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An excerpt from www.HouseOfNames.com archives copyright © 2000 - 2017


The Picts were the ancient Scottish tribe where the ancestors of the Faile family lived. The name Faile comes from the personal name Paul. The Gaelic form of the name is Mac Phàil.

Faile Early Origins



The surname Faile was first found in Inverness, where they held a family seat from early times and their first records appeared on the early census rolls taken by the early Kings of Britain to determine the rate of taxation of their subjects.

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Faile Spelling Variations


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Faile Spelling Variations



When the first dictionaries were invented in the last few hundred years, spelling gradually became standardized. Before that time, scribes spelled according to sound. Names were often recorded under different spelling variations every time they were written. Faile has been written MacPhail, MacPhial, MacPhiel, MacFail, MacFall, MacFaul, MacVail, MacPhale, MacPail, MacPhaul, MacFale, Phail, Fayle and many more.

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Faile Early History


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Faile Early History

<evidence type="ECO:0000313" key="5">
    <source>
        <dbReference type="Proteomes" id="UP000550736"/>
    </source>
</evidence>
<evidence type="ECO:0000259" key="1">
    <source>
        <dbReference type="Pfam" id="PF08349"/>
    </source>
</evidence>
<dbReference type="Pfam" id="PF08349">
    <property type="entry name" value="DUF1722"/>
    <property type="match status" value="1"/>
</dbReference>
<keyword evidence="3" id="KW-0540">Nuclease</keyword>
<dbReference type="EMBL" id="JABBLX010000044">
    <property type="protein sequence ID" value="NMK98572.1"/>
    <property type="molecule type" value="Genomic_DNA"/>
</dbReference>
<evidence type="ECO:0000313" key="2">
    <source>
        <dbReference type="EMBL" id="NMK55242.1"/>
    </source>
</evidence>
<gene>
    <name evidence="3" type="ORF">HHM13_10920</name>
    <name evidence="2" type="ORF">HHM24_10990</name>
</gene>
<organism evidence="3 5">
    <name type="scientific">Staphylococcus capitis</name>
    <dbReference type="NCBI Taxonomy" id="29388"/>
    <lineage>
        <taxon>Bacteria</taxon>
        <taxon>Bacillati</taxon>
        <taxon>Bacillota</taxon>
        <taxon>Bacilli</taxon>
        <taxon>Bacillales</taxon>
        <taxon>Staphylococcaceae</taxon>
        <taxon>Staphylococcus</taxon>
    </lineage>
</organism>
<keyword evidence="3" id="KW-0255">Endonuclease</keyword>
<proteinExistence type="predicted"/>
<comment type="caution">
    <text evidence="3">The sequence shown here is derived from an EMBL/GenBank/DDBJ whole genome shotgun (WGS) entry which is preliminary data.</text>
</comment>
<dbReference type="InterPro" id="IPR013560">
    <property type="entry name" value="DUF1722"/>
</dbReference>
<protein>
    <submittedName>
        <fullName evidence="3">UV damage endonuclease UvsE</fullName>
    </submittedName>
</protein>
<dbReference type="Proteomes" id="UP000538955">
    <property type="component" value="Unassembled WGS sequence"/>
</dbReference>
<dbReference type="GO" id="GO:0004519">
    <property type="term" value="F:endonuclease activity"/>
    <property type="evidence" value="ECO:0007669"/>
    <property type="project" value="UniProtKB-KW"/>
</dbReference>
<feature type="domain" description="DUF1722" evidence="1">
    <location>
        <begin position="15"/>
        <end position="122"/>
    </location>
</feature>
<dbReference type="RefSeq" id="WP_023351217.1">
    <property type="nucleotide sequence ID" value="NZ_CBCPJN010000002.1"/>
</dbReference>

This web page shows only a small excerpt of our Faile research. Another 168 words (12 lines of text) covering the years 1490 and 1533 are included under the topic Early Faile History in all our PDF Extended History products and printed products wherever possible.

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Faile Early Notables (pre 1700)


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Faile Early Notables (pre 1700)



More information is included under the topic Early Faile Notables in all our PDF Extended History products and printed products wherever possible.

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Faile In Ireland


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Faile In Ireland



Some of the Faile family moved to Ireland, but this topic is not covered in this excerpt. Another 124 words (9 lines of text) about their life in Ireland is included in all our PDF Extended History products and printed products wherever possible.